Things are done differently in the country though, they hunt things, they kill and mostly eat the things they hunt, they are comfortable with corduroy and welly boots and mud. Here atAshdown Park Hotel and Country Club part of the sameElite Hotels Group as The Grand Eastbourne. some things are still done pretty much as they would have been done thirty years ago. Continue reading
Hidden in darkened sheds, Yorkshire folk are messing about with nature. Nick Harman goes to the Rhubarb Triangle to shine a probing light on an age-old practice
‘If you listen carefully, you can actually hear the rhubarb growing,’ says Janet Oldroyd Hulme as we all obediently fall silent and strain our ears. Silent that is but for the odd sibilant plastic rustle as a kagoul-clad pensioner attempts to stabilise himself on the cold, wet slippery earth of the candlelit forcing shed.
‘Well you could if these were still at the initial growing stage,’ admits Janet, finally breaking the mystic spell. ‘Rhubarb grows at around an inch a day and at the early stage there’s a definite creaking sound as it pushes up. Right, now back outside please!’
There’s actually a bit of a noticeable creaking sound as the pensioners all get their legs going again and compliantly shuffle out of the shed to the rhubarb shop, threading their way through the spooky, albino-ish shoots visible only by the guttering light of the candles on sticks dotted about. Continue reading
The man gave out a rather unnerving cry, one that was quickly swallowed by the deep snow and the dense forest. Then there was nothing, just the total and profound silence you become used to in the sparsely populated Finnish tundra.
A grey shape caught my eye, then another and another and suddenly reindeer were everywhere, emerging like a flash mob. They surrounded our camp fire nuzzling their heads at us like friendly cows, their antlers clacking as they occasionally bumped into each other. We threw them moss gathered back in the autumn and, using their flat feet as snowshoes, they cheerfully crossed snow that we would have sunk into to gather their free feast.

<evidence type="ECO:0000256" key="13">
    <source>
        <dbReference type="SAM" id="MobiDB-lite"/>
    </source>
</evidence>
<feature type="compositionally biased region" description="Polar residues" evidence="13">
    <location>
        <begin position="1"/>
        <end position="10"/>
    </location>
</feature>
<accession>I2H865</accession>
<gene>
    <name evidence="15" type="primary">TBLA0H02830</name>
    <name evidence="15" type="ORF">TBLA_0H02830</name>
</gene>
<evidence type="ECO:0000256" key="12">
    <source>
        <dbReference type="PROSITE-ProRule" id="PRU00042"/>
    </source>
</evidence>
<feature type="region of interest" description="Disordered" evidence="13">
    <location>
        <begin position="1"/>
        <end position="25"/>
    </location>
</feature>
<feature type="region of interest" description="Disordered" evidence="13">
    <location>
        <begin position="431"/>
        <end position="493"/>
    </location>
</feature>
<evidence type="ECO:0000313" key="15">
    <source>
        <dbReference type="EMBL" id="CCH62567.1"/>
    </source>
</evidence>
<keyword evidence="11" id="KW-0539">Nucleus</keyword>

I now felt bad about the reindeer tongue I knew was going to be eating later. Not as bad as I felt about the bear meat I pan fried earlier. The reindeer rack though was delicious; I couldn’t feel anything about that except the desire to eat some more. Continue reading
The bids are coming in thick and fast and the French auctioneer is sweeping his fringe out of his eyes with one hand and waving his gavel about with the other as he struggles to keep up. A thousand euros bid soon becomes two thousand and then ‘best of order’ has to be asked for as it hits €3000 and the crowd gasps Gallicly in astonishment.
At €3200 the hammer finally comes down and Didier Vinazza, a man who rather resembles Father Dougal in a Gascon beret is surrounded by congratulations. He’s just sold a quarter barrel of his best Pacherenc for the equivalent of over €50 a bottle. More in fact, when you consider the American buyer now has to pay the commission, the bottling, labelling and the shipping costs on top. An expensive sixty bottles of wine but definitely worth it for such nectar and the money that’s been raised will be going to good works around the area. ‘I took a risk harvesting in late November but I knew my pebbly clay terroir would be good for the Petit Manseng grapes and they were exceptional,’ he says above the din. Continue reading
It’s 6 a.m. It’s dark, it’s freezing and I’m perched halfway up a tree with an armed man at my side. Somewhere out there wild deer are beginning to wake up and, with any luck, one is destined to be dinner. Venison is just one of the natural, organic and free-range meats we wastefully ignore in this country. We explore more of what game has got going for it.
‘It all looks rather different in the dark,’ says Barry apologetically as we once again, and with great difficulty, back our way out of a dense thicket, boots crunching on the heavily frosted grass. He may be a fully licensed and highly skilled deer manager, but he’s not so good at finding his own ‘high seat’ at 6 a.m.
A high seat is a platform up a tree from where wild deer are shot . The idea is that, owing to the angle, any misses will go into the ground and not into the nearest town. To get up to the seat, which we do eventually find, you clamber up a simple ladder with the rifle over your shoulder and as quietly as you possibly can. ‘Deer are crepuscular’, Barry whispers as we sit aloft trying to see into the pitch black and with our toes freezing off in the minus 2 degrees temperature. Continue reading